Clyde Raymond Beatty was born to Margaret Beatty on June 10, 1903, in Bainbridge, Ross County, OH, the eldest of nine children. For most of these years Margaret was a single parent, and young Clyde took every part-time job in town he could find to help his mother and siblings. He graduated from nearby Chillicothe High School, but had already succumbed to the world of the circus. On August 16, 1921, at dawn, he and Howard Smith clambered into a boxcar on the DT&I Railroad, bound for Washington Court House, OH, and joined the Howes Great London and Van Amburgh's Wild Animal Circus. His first and certainly influential boss was the legendary wild animal trainer Louis Roth. Next, he came under the tutelage of another great trainer, John "Chubby" Guilfoyle. By 1923 Clyde was working small mixed groups of big cats, hyenas and bears to start 42 uninterrupted seasons in the steel arena. He was strictly a circus man, but has been incorrectly described as a big-game hunter. In 1925, on the Hagenbeck-Wallace Circus, trainer Pete Taylor suffered a physical collapse, and young Clyde took over the big mixed lion-and-tiger act of 25 animals that became the signature of his career. He quickly came to the attention of John Ringling North, who owned Hagenbeck-Wallace, and he brought Beatty to the big Ringling show opening at New York's Madison Square Garden, and then on to Boston Garden for the tremendous publicity send-off for the seasons of 1931-1934. However, in 1932 Clyde was attacked by a lion named Nero and developed what the press called "jungle fever" and nearly died. John Ringling held the 1933 opening of the Garden runs so Clyde could heal up and practice the act before re-joining. That year he and Edward Anthony co-wrote his first book, "The Big Cage", to which Carl Laemmle of Universal Pictures bought the rights. The film, The Big Cage (1933), starred Beatty and co-starred a young Mickey Rooney, and Clyde's fame was assured. In the winter of 1934 Beatty left all Ringling interests over a dispute with those who had deposed John Ringling. He formed the Cole Bros. and Clyde Beatty Circus in 1935, and for the rest of his career his name appeared on every circus title on which he worked. He married Harriett Evans in 1933, who already had a small daughter. They remained on the Cole-Beatty title until it folded in 1938. In 1939 they opened the Clyde Beatty Jungle Zoo in Ft. Lauderdale, FL. Zoning forced them to close in 1945, though, when he took out the Clyde Beatty Circus as a truck show. In partnership with Arthur M. Concello, a peak season was realized in 1946. In 1947 his own circus was on rails and so remained until the tragic circus season of 1956, when he went bankrupt. In 1950 Harriett Beatty died of heart disease in their private railroad car. In 1951 Beatty married Jane Lorriane Abel, of San Antonio. They had one son, Clyde Jr., born in 1952. The 1956 show reorganized and continued the season. In 1957 new owners changed to a truck operation, and in 1959 the show was re-titled "Clyde Beatty-Cole Bros." Beatty had the leading personal contract in the circus world, and kept his name alive with two more books, and radio and television appearances. In 1964 he became ill and had surgery in Billings Hospital, in Chicago, where cancer was discovered. He did not complete the season. To the surprise of all, he returned to open in 1965, but became too weak to work the animals and returned home to Ventura, CA, where he died on July 19. No other circus performer was so recognized by the public, and to this day, many years after his death, his name is still synonymous with circuses and wild-animal shows.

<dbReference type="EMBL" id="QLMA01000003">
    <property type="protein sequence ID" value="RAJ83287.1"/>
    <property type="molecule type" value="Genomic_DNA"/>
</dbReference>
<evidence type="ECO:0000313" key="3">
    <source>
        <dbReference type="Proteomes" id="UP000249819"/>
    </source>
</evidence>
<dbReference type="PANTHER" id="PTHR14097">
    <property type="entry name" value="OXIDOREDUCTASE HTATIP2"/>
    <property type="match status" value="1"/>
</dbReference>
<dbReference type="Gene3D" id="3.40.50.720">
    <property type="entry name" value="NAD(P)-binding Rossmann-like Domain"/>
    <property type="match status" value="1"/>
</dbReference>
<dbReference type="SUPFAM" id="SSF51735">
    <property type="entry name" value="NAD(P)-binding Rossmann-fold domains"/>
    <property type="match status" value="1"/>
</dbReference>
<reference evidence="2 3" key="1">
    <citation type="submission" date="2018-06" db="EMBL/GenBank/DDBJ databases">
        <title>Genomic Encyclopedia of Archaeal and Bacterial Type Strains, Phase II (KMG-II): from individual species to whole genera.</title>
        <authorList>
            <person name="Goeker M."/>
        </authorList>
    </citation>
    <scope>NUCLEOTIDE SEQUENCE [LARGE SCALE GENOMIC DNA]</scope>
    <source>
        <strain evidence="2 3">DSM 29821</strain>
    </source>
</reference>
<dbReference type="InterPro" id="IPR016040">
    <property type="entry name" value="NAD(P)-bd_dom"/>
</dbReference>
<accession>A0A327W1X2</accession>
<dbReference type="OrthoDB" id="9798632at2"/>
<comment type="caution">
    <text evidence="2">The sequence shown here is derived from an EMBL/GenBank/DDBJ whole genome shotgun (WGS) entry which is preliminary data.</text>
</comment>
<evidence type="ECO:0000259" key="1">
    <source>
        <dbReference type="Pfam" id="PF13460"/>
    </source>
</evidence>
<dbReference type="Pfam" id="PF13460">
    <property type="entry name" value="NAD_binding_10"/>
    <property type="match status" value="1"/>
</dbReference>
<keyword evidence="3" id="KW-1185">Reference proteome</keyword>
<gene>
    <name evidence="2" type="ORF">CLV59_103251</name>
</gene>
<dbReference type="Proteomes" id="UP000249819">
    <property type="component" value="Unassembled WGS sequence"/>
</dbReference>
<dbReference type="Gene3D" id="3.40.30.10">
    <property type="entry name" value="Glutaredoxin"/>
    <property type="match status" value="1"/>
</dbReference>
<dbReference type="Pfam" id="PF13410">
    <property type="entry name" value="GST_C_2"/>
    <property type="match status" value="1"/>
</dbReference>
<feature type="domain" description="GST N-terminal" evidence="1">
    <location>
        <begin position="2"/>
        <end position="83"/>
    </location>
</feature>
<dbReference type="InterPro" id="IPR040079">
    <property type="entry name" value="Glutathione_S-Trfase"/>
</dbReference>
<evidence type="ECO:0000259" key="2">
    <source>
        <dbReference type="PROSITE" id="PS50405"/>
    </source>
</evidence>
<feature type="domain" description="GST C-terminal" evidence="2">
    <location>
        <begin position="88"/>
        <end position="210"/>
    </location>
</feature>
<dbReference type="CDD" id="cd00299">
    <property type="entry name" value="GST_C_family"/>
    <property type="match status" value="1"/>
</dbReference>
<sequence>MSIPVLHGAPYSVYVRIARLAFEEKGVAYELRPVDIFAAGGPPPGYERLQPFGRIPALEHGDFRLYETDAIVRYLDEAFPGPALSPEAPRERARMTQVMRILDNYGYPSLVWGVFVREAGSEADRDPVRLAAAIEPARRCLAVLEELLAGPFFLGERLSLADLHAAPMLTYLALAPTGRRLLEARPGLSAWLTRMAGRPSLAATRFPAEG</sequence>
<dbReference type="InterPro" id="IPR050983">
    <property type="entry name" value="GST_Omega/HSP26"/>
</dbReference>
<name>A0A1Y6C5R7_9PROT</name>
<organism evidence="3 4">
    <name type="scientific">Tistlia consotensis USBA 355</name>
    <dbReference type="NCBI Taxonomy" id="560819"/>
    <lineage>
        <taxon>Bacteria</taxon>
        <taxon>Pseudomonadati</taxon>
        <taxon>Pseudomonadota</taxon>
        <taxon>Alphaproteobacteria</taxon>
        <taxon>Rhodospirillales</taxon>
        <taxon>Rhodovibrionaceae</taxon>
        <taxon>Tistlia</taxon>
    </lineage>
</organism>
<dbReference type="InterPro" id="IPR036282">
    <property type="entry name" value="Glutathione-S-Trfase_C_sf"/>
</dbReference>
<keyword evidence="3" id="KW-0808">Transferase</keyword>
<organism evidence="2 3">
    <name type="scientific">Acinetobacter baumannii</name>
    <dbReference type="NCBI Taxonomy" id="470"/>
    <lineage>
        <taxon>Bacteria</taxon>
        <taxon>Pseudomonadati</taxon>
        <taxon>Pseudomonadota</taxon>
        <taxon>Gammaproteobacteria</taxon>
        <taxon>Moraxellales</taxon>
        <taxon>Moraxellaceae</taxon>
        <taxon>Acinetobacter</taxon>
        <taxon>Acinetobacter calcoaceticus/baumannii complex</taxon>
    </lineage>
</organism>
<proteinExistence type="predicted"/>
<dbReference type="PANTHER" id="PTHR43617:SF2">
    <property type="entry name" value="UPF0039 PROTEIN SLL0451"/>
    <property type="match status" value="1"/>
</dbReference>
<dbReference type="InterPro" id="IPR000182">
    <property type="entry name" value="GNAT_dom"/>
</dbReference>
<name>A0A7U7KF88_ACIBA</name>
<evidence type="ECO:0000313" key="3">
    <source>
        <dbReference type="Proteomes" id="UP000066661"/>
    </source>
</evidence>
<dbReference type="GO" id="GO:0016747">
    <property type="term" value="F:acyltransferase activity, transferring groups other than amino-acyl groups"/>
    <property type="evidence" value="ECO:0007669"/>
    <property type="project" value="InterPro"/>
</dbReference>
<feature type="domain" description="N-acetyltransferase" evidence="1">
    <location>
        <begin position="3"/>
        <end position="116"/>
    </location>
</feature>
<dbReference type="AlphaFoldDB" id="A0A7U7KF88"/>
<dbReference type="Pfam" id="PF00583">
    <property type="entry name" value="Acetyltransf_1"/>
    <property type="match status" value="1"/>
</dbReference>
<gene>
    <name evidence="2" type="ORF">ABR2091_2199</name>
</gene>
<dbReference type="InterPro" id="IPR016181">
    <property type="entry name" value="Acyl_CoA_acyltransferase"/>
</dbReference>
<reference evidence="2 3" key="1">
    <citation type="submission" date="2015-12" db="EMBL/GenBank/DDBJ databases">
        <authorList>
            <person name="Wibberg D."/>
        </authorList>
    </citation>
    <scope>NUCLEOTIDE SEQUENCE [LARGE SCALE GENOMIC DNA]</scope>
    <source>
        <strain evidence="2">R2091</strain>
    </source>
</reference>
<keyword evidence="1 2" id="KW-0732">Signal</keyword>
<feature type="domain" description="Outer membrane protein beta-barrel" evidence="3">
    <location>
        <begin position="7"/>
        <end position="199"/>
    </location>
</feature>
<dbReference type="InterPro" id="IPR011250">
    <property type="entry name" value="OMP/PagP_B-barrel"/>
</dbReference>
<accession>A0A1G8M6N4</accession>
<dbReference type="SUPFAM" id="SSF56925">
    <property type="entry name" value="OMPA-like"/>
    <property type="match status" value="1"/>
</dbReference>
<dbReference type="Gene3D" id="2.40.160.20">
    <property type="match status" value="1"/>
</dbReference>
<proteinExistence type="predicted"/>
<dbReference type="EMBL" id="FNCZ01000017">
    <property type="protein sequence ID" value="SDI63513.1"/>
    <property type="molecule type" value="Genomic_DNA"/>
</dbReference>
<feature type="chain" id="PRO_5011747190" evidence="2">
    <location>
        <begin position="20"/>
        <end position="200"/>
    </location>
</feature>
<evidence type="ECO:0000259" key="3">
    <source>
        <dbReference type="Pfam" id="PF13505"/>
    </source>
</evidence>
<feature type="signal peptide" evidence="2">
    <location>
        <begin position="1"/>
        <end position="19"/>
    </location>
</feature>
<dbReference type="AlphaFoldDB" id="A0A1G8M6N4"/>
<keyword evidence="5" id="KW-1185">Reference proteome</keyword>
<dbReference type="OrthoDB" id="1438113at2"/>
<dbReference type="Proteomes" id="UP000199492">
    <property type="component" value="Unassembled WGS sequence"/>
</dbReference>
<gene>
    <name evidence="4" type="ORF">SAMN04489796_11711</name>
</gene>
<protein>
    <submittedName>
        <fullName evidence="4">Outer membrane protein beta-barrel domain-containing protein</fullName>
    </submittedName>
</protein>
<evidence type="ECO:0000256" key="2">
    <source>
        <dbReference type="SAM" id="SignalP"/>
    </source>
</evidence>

- IMDb Mini Biography By: Roger Smith

Spouse (3)

Jane Lorraine Abel (31 July 1951 - 19 July 1965) ( his death) ( 1 child)
Harriet Beatty (13 September 1933 - 25 October 1950) ( her death) ( 1 child)
Beatrice Ernestine Jones Pegg (26 January 1926 - 1 November 1932) ( divorced) ( 1 child)

Trade Mark (1)

White pith helmet, white tropical military uniform, gunbelt and boots

Trivia (5)

He was an avid fisherman who especially loved deep-sea fishing. He had friends on all three American coasts who would take him out before his circus performances.
Beatty's circus sometimes featured cowboy star Bob Steele, whom Beatty befriended during his days at Mascot Studios, and Sunset Carson.
He starred with "Hagenbeck-Wallace Circus" until 1934, when a dispute with "Ringling Bros. and Barnum Bailey Circus" management caused him to sign with a new circus, called the "Cole Bros Circus".
When he joined "Hagenbeck-Wallace Circus", he learned more from their star trainer Peter Taylor. When he was stricken with a neck injury in 1925, Taylor could not continue his major lion-and-tiger act, and Clyde Beatty took it over at once. With his exciting performing style, he became such a sensation the public filled the tent even during the Depression.
Ran away from home in 1921 to join the Howes Great London Circus, as a cageboy and assistant trainer to "Captain" Louis Roth; called the "world's greatest wild animal trainer" by Louis Goebel, the creator of Jungleland USA.

Personal Quotes (1)

You can never be certain that a lion or a tiger won't hook you if it has the opportunity. Big cats are wild by nature, even if they're born in captivity. They never develop any affection for their trainer, no matter how gentle he may be with them. I want people to see me close - close enough to smell the cats. When I'm in there, I don't know if there are a hundred or a thousand in the audience. It doesn't matter. I'll give them anything; I'll give them everything.